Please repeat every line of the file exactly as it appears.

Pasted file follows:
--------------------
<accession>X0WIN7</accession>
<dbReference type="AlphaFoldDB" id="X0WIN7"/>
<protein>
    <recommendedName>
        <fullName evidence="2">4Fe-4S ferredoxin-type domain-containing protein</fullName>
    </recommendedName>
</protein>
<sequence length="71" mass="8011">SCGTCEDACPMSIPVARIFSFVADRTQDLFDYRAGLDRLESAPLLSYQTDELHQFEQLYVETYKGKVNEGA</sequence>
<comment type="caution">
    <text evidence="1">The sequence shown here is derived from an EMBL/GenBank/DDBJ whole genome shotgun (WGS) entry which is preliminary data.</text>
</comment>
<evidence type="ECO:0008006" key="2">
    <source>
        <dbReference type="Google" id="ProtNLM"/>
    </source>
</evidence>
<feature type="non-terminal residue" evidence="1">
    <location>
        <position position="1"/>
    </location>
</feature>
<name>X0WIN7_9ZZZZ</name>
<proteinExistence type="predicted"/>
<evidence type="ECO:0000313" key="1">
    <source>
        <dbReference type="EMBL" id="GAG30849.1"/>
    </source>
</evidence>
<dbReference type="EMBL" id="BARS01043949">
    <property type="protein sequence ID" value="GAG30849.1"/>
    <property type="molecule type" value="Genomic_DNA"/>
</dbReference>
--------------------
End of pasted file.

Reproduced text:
<accession>X0WIN7</accession>
<dbReference type="AlphaFoldDB" id="X0WIN7"/>
<protein>
    <recommendedName>
        <fullName evidence="2">4Fe-4S ferredoxin-type domain-containing protein</fullName>
    </recommendedName>
</protein>
<sequence length="71" mass="8011">SCGTCEDACPMSIPVARIFSFVADRTQDLFDYRAGLDRLESAPLLSYQTDELHQFEQLYVETYKGKVNEGA</sequence>
<comment type="caution">
    <text evidence="1">The sequence shown here is derived from an EMBL/GenBank/DDBJ whole genome shotgun (WGS) entry which is preliminary data.</text>
</comment>
<evidence type="ECO:0008006" key="2">
    <source>
        <dbReference type="Google" id="ProtNLM"/>
    </source>
</evidence>
<feature type="non-terminal residue" evidence="1">
    <location>
        <position position="1"/>
    </location>
</feature>
<name>X0WIN7_9ZZZZ</name>
<proteinExistence type="predicted"/>
<evidence type="ECO:0000313" key="1">
    <source>
        <dbReference type="EMBL" id="GAG30849.1"/>
    </source>
</evidence>
<dbReference type="EMBL" id="BARS01043949">
    <property type="protein sequence ID" value="GAG30849.1"/>
    <property type="molecule type" value="Genomic_DNA"/>
</dbReference>